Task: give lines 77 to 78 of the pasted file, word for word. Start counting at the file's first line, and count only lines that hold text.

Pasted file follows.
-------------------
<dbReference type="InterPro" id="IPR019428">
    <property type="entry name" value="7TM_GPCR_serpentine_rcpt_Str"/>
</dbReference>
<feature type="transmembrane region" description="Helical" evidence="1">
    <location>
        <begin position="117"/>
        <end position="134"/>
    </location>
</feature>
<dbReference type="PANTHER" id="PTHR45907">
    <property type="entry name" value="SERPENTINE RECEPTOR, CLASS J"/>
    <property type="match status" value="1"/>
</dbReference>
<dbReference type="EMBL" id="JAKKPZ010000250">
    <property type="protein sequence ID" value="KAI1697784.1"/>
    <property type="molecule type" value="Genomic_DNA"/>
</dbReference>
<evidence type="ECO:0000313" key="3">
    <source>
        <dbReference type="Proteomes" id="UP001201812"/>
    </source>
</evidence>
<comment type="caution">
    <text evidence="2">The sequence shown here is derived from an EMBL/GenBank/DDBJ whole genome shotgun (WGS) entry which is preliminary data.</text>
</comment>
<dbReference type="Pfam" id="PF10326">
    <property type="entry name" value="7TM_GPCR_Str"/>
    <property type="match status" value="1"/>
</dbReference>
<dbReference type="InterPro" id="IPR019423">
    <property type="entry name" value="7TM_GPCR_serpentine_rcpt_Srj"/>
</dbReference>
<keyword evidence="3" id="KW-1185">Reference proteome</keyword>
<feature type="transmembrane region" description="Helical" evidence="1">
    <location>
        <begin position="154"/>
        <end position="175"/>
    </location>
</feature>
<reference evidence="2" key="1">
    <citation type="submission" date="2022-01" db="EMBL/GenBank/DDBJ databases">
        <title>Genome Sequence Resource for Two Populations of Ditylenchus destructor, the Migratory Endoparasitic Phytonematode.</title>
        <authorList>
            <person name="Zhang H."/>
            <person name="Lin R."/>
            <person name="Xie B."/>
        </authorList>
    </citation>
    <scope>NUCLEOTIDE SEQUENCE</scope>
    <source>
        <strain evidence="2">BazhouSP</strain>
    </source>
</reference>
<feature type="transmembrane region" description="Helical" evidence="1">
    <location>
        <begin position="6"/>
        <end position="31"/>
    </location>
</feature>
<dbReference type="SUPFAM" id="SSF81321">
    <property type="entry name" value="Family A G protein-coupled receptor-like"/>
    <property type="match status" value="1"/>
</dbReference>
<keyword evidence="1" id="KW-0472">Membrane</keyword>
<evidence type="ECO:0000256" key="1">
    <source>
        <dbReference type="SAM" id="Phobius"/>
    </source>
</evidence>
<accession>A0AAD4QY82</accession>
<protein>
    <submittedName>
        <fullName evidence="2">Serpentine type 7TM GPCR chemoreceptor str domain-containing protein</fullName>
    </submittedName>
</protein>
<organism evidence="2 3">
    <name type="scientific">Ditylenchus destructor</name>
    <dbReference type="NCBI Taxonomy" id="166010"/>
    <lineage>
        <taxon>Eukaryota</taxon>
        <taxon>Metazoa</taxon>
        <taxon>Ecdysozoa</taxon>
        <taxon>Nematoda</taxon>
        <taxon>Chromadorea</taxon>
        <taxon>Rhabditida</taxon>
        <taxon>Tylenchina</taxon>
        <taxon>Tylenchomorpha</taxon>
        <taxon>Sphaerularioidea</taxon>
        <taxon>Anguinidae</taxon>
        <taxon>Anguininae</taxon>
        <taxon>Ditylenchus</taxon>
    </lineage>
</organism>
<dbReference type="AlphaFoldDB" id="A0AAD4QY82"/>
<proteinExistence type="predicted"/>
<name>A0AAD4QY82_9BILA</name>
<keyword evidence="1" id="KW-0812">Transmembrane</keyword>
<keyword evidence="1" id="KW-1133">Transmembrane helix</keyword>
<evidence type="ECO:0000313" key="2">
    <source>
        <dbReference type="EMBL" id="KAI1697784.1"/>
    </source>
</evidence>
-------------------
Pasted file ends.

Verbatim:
    <name type="scientific">Ditylenchus destructor</name>
    <dbReference type="NCBI Taxonomy" id="166010"/>